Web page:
Chico is not Minneapolis. But neither city is Lake Wobegon, where all the women are strong, all the men are good-looking, and all the children are above average.
Minneapolis is now having its Day of Reckoning. Will Chico have such a moment down the road? Is it time for more accountability from the people employed by the public and paid by local taxes?
What about more accountability by those elected to govern our community?
The Chico city charter does not allow for a “strong mayor” elected at large by the voters. Our system calls for an elected City Council of seven persons. The council in turn selects one of their own as mayor. The mayor, in essence, sits at the head of the table. The council’s most important function is to hire a city manager to perform the necessary administrative tasks that keep the community safe and solvent.
In the recent past, we have had two mayors who have tried to function as a strong mayor. Neither was remarkably successful; both had strong political agendas that have no place in a nonpartisan elected council.
Now, more than ever, we need a mayor who is a collaborator; the mayor should bring us all together. But, in truth, the mayor is only as strong as the four majority votes necessary to retain the title.
The city manager is truly the one in charge. Only the City Council can fire the city manager. It is an extreme action that does not happen often.
That is the cookbook. That is how it works.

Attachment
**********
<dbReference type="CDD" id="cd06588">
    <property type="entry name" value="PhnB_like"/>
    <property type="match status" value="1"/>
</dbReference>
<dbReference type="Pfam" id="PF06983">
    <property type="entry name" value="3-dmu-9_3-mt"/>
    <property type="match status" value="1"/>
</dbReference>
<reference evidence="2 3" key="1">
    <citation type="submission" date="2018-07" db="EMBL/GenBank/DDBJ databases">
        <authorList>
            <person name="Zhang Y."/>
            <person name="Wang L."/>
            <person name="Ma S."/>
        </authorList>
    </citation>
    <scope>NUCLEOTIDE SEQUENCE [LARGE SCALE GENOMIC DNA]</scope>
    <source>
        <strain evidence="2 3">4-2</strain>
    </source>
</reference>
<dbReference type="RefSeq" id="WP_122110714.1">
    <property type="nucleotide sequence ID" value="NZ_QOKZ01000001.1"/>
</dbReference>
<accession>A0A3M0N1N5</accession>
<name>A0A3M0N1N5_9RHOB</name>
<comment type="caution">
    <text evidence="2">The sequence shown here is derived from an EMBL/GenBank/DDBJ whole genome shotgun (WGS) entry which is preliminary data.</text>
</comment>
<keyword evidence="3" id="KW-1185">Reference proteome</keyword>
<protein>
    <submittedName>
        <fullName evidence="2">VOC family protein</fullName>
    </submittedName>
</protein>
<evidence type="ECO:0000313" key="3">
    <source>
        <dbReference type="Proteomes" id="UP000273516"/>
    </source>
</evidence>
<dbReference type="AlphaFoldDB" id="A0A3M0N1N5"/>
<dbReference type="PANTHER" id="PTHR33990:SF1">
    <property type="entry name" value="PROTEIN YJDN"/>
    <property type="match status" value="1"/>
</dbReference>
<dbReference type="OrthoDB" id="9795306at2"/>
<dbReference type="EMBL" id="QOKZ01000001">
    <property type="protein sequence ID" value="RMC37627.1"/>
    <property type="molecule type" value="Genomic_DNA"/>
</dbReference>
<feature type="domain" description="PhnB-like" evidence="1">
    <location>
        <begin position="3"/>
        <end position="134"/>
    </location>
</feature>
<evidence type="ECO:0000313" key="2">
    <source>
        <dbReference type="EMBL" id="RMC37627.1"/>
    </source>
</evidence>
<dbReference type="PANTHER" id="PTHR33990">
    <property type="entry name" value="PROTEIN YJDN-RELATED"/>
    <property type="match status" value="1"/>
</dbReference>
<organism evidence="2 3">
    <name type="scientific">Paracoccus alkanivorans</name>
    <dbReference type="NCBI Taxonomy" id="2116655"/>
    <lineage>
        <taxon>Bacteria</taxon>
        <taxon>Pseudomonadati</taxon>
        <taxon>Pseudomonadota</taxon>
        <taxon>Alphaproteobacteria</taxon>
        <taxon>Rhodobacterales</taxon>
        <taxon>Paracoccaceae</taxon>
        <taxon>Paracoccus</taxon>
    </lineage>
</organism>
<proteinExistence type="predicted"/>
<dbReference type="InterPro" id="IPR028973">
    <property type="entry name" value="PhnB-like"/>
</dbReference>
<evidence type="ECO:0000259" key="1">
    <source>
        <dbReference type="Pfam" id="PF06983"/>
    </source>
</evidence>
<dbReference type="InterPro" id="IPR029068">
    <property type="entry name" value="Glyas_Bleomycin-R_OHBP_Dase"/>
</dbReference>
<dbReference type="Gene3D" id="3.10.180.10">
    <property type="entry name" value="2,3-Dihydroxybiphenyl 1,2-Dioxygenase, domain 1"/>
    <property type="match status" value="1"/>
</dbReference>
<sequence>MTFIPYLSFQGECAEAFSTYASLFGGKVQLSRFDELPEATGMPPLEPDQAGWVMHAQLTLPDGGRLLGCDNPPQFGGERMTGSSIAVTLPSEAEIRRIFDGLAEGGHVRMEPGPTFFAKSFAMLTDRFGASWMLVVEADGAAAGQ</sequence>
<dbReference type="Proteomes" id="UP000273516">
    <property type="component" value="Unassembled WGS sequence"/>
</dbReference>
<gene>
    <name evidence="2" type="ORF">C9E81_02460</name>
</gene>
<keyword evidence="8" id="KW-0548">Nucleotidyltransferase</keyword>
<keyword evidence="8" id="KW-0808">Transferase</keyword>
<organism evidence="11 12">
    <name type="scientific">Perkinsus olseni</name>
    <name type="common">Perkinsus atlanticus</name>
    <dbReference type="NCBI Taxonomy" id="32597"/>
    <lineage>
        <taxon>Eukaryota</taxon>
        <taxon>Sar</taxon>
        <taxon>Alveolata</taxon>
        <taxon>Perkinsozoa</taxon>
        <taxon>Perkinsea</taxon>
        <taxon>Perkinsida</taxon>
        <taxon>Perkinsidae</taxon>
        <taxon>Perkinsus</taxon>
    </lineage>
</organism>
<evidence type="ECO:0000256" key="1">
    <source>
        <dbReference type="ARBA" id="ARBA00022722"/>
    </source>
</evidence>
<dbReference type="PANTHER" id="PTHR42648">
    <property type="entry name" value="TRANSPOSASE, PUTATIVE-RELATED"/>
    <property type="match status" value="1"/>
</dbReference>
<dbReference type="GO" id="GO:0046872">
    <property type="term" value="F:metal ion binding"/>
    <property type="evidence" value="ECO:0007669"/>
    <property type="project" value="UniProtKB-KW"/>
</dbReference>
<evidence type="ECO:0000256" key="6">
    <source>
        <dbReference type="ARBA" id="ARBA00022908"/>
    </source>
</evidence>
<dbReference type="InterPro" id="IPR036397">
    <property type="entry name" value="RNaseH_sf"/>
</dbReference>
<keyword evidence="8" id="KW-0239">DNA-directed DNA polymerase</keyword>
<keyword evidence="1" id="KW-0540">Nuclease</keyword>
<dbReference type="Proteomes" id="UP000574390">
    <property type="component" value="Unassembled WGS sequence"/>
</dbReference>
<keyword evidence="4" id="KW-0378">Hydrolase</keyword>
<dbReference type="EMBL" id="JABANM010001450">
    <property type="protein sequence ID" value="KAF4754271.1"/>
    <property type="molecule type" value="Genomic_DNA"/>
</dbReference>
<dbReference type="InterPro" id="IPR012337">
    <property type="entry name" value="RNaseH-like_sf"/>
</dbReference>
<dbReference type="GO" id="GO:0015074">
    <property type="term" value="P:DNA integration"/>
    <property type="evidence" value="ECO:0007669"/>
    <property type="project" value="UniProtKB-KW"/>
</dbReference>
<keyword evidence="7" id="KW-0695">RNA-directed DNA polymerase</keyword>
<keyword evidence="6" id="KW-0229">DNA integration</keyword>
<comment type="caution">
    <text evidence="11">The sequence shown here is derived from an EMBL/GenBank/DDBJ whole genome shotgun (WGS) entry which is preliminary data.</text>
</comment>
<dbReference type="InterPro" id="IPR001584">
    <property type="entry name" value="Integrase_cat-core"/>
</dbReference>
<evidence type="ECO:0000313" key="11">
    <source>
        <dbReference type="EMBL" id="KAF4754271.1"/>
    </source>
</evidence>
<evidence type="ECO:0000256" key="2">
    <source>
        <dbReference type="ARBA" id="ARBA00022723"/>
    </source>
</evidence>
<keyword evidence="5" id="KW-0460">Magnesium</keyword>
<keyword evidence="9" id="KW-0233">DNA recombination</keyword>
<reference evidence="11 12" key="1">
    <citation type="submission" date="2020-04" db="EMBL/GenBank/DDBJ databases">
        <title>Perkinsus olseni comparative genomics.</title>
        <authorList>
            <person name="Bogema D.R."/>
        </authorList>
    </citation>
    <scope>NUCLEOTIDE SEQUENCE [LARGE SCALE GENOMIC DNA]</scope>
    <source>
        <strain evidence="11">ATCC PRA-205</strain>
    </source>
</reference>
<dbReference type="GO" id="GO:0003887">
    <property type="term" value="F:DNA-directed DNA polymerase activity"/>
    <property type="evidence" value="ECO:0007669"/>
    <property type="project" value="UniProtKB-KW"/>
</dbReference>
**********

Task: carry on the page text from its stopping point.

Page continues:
The real question is whether within that cookbook is there a recipe for uniting a rapidly devolving Chico community?
Communication is no longer personal. The factions communicate and compete utilizing social media. Most significant is the loss of confidence in local law enforcement by some of the citizenry, and the counter demand by others for greater enforcement of the law.
Many more questions than answers.
The white voices in our community are calling out for a return to a Chico of the 1950s, when there was a white campus in a white community, and everybody bowed to the elders. The theme: Make Chico Great Again.
Jimmy Lee Campbell, 22, was shot to death on the night of Jan. 13, 1979, near 20th and Park, by one of three people who said they had gone looking for black people to shoot.
A Chico Enterprise-Record story, from Jan. 20, 1980, reported two Oroville men, James Thomas McCarter, 20, who shot Campbell, and Marvin Dean Noor, pleaded guilty to charges of first-degree murder in the killing.
In exchange for the guilty pleas, the district attorney agreed not to seek the death penalty or life sentences without possibility of parole. A third defendant, Dani Lee Shope, 23, of Oroville, had already pleaded guilty to second-degree murder and been sentenced to 15 years in prison.
I ask: Is this the Chico that some of you want back so badly?